Mattel’s announcement of their new Día de los Muertos Barbie doll for their Barbie Signature collector’s line was received with a mixed reception. The $75 Barbie was released on Sept. 12 and is already out of stock at Amazon, Target, and Walmart. Many consumers were enthusiastic about the product’s Latino representation, whereas a vocal majority were appalled by the doll’s inherent cultural appropriation. North American toy company Mattel credits Mexican-American senior designer Javier Meabe as the doll’s auteur. However, the depiction of Día de los Muertos in American popular culture is not solely a concern for representation, but just as much to do with misconception; that consumers should understand that this holiday is in no way equivalent to Halloween.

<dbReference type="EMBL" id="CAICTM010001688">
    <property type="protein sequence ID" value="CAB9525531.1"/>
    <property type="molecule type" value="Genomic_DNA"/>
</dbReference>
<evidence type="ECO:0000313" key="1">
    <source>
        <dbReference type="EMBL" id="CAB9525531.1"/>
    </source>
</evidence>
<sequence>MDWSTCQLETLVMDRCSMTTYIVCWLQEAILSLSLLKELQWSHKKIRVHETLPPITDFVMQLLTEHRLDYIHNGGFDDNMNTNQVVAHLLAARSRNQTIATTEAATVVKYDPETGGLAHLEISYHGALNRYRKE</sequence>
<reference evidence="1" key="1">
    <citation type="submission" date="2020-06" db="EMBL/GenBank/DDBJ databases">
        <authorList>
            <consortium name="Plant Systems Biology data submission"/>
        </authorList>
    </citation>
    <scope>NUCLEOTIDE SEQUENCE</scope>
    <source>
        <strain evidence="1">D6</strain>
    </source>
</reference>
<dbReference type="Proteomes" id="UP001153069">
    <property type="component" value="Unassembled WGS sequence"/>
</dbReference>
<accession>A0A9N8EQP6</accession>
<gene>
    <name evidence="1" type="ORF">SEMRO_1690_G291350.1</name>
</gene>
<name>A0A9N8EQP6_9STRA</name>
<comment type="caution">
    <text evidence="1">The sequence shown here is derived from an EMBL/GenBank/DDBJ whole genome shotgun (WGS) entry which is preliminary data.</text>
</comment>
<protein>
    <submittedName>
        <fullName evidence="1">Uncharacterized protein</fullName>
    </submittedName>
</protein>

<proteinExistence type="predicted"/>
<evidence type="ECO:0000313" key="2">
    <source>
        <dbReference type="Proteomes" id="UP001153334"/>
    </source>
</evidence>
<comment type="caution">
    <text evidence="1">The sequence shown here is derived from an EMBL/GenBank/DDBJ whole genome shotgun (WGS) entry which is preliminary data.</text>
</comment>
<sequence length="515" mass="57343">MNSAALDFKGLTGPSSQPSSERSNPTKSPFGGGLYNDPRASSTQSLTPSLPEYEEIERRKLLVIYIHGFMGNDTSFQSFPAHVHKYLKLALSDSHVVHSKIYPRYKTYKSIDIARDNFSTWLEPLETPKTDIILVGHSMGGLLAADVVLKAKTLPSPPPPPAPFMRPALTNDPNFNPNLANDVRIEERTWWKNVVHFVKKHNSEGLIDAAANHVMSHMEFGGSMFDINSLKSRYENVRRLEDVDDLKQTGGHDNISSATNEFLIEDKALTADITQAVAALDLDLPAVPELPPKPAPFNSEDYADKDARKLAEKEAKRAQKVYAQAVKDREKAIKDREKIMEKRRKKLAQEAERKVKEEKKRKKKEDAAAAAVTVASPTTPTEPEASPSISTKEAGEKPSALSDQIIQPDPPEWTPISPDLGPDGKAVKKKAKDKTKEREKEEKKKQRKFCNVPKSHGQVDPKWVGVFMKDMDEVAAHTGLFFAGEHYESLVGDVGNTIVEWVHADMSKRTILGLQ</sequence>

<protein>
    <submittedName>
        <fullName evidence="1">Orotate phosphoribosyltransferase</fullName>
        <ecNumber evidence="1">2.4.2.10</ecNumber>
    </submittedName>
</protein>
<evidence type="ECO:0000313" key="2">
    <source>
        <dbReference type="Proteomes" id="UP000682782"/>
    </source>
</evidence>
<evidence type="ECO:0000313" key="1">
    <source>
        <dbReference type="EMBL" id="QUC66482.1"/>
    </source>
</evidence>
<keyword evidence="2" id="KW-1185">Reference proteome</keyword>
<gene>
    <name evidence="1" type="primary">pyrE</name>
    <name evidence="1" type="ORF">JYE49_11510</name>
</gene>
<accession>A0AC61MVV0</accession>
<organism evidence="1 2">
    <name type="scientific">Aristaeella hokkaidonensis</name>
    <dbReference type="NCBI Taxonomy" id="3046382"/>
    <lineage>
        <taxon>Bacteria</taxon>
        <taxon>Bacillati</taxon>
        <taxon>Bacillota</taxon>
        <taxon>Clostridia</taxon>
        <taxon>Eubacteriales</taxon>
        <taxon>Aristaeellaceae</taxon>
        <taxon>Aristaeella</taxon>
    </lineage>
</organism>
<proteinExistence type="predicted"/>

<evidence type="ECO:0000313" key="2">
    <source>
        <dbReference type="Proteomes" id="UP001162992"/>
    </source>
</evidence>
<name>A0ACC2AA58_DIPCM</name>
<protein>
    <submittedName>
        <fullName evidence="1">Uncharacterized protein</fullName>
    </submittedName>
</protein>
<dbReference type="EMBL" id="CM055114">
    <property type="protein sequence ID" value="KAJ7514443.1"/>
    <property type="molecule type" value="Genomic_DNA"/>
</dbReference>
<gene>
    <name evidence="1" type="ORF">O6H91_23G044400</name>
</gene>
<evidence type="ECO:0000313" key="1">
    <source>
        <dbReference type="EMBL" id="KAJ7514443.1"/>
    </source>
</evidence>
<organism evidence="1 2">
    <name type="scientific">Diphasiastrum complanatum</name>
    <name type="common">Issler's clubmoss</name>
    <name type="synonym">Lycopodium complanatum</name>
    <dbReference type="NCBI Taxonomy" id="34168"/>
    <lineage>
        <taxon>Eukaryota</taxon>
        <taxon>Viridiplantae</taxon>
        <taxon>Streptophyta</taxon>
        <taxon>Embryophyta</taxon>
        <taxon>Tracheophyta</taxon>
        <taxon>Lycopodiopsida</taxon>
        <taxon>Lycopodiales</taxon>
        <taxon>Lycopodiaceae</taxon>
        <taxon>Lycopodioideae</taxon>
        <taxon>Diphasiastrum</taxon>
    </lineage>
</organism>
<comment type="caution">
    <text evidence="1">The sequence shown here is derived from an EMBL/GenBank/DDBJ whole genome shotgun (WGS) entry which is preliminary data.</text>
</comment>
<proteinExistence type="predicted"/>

University freshman Mariana García Tinoco describes how, since the release of Disney Pixar’s Coco, more companies have attempted to commercialize the holiday without acknowledging the day’s spiritual and historical significance. “It’s cultural appropriation. Ever since the success of Coco, various companies have tried to use Día de los Muertos as a marketing brand without understanding the meaning of it. They didn’t even care to use the right symbology for the dress and ornaments.” This is in reference to the specific character being portrayed by the doll, which is being the Mexican manifestation of Death, La Calavera de la Catrina. Like the original 1913 print from José Guadalupe Posada that popularized the character, she is always seen wearing a large Mexican sombrero with feathers and roses, according to Annenberg Learner. That particular aesthetic is very intrinsic to the identity of La Catrina, as Posada’s print was made to imitate a very specific demographic that was prevalent during his time, las garbaceras. Garbanceras were known as the working-class women that dressed in fancy attire as to appear like members of the higher aristocracy of the time.